BELLEROPHON, or Bellerophontes, in Greek legend, son of Glaucus or Poseidon, grandson of Sisyphus and local hero of Corinth.
But Anteia (or Stheneboea), wife of Proetus, became enamoured of Bellerophon, and, when he refused her advances, charged him with an attempt upon her virtue.
Bellerophon,mounted on Pegasus(q.v.),kept up in the air out of the way of the Chimaera, but yet near enough to kill it with his spear, or, as he is at other times represented,with his sword or with a bow.
Bellerophon is said to have returned to Tiryns and avenged himself on Anteia: he persuaded her to fly with him on his winged horse, and then flung her into the sea near the island of Melos (Schol.
Bellerophon was honoured as a hero at Corinth and in Lycia.
It has been suggested that Perseus, the local hero of Argos, and Bellerophon were originally one and the same, the difference in their exploits being the result of the rivalry of Argos and Corinth.
Bellerophon has been explained as a hero of the storm, of which his conflict with the Chimaera is symbolical.
The most frequent representations of Bellerophon in ancient art are (I) slaying the Chimaera, (2) departing from Argos with the letter, (3) leading Pegasus to drink.
Fischer, Bellerophon (1851); R.
- In mythology, Corinth (originally named Ephyre) appears as the home of Medea, Sisyphus and Bellerophon, and already has over-sea connexions which illustrate its primitive commercial activity.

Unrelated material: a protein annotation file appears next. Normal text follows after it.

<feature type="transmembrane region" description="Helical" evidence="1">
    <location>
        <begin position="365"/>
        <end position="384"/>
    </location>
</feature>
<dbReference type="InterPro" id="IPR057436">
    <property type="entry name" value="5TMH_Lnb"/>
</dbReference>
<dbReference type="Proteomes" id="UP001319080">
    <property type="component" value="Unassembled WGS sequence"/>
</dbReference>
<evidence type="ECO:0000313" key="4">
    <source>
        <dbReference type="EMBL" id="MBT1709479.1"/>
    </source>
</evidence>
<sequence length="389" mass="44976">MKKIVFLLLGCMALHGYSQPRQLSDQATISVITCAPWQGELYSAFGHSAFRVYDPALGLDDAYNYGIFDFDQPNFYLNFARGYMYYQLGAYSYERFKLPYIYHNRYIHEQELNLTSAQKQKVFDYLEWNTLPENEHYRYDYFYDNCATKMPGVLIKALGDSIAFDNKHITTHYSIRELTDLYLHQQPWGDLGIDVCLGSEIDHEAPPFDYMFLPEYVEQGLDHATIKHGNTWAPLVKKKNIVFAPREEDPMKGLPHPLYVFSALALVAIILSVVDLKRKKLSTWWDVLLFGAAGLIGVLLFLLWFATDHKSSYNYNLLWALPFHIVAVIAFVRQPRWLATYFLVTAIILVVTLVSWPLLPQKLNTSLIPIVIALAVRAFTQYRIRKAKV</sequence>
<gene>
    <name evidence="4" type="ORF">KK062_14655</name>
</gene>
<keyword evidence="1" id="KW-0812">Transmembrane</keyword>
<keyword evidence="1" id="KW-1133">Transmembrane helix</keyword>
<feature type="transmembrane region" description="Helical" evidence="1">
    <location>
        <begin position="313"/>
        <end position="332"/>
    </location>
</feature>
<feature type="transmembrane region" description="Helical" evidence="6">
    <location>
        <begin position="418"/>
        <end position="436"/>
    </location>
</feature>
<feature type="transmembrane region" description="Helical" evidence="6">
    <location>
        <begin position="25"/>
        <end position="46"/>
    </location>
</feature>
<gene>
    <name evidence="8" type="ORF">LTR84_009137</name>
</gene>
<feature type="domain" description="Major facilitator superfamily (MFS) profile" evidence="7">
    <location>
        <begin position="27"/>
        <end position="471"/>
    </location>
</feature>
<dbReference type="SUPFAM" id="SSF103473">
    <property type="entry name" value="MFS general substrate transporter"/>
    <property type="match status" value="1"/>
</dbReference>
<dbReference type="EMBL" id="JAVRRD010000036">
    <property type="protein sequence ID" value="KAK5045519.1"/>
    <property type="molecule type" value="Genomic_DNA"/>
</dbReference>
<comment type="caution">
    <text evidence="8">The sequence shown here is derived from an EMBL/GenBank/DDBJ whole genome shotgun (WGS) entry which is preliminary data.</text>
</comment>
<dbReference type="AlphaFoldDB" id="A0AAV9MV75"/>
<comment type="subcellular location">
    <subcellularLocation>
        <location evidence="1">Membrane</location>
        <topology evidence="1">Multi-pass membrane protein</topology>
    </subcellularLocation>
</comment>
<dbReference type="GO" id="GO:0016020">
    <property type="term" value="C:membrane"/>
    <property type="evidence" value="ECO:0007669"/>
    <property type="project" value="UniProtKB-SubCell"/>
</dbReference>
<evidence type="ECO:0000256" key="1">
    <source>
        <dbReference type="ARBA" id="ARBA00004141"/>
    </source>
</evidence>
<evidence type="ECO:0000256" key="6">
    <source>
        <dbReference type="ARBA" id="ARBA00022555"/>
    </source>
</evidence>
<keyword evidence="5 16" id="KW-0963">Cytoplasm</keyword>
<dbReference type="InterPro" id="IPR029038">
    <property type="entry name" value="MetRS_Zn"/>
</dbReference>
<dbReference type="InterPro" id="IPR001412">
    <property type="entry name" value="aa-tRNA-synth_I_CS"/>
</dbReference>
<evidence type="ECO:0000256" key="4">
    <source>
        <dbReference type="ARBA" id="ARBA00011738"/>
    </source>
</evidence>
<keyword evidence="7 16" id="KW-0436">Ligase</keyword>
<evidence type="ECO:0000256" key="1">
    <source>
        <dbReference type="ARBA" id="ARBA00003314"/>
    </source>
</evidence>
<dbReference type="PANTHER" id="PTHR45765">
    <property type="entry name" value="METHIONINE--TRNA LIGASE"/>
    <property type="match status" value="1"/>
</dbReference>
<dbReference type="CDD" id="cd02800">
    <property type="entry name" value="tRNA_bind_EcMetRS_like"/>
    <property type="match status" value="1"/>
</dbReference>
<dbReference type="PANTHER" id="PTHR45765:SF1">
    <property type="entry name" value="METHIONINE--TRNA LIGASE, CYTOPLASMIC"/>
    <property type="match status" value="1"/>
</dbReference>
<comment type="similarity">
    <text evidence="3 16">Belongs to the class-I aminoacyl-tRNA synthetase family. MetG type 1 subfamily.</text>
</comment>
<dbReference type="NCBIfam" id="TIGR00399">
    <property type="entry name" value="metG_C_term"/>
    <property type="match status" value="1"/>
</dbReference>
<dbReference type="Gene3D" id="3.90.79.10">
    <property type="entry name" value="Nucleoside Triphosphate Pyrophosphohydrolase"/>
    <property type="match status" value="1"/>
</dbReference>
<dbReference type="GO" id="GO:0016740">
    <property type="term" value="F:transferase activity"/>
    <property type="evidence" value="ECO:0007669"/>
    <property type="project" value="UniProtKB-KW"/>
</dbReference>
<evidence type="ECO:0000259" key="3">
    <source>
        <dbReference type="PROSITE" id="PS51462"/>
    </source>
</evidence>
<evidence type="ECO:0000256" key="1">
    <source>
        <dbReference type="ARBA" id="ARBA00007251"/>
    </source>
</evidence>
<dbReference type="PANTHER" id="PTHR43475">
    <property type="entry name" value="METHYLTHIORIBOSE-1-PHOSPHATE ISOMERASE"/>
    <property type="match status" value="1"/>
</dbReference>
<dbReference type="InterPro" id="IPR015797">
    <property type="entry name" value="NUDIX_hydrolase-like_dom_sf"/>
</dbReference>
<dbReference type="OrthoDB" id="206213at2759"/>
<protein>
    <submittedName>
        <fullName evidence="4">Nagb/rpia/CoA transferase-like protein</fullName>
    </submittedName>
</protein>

Here it was that Athena helped Bellerophon to bridle Pegasus; and hence she received the epithet of "the Bridler," Chalinitis.
Outside the gate, apparently, was the famous Craneion, shaded by cypress trees, and near it the tombs of Lais and Diogenes, a precinct of Bellerophon and of Athena Melaenis.
"Bellerophon" at Rochefort, Joseph went to the United States.
Bellerophon caught him as he drank of the spring Peirene on the Acrocorinthus at Corinth, or received him tamed and bridled at the hands of Athena (Pindar, 01.
Mounted on Pegasus, Bellerophon slew the Chimaera and overcame the Solymi and the Amazons, but when he tried to fly to heaven on the horse's back he threw him and continued his heavenward course (Apollodorus ii.
The only passage which can be interpreted as a reference to writing occurs in the story of Bellerophon, told by Glaucus in the sixth book of the Iliad.
Proetus, king of Corinth, sent Bellerophon to his father-in-law the king of Lycia, and gave him " baneful tokens " (o jiara Xvy pet, i.e.
They invaded Lycia, but were defeated by Bellerophon, who was sent out against them by Iobates, the king of that country, in the hope that he might meet his death at their hands (Iliad, vi.
The zodiac of Denderah; the Savoyards who carved their pine-forests into toys; the naked Derar, horsed on an idea, charging a troop of Roman cavalry; the long, austere Pythagorean lustrum of silence; Napoleon on the deck of the "Bellerophon," observing the drill of the English soldiers; the Egyptian doctrine that every man has two pairs of eyes; Empedocles and his shoe; the horizontal stratification of the earth; a soft mushroom pushing its way through the hard ground, - all these allusions and a thousand more are found in the same volume.
He was at Plymouth when Napoleon surrendered and was brought to England in the "Bellerophon" by Captain Maitland (1777-1839).
GLAUCUS, son of Hippolochus, and grandson of Bellerophon, mythical progenitor of the kings of Ionia.
Such figures as Bellerophon, Niobe, the Amazons, which are thought of as traditions from an earlier generation, show the marvellous element at work.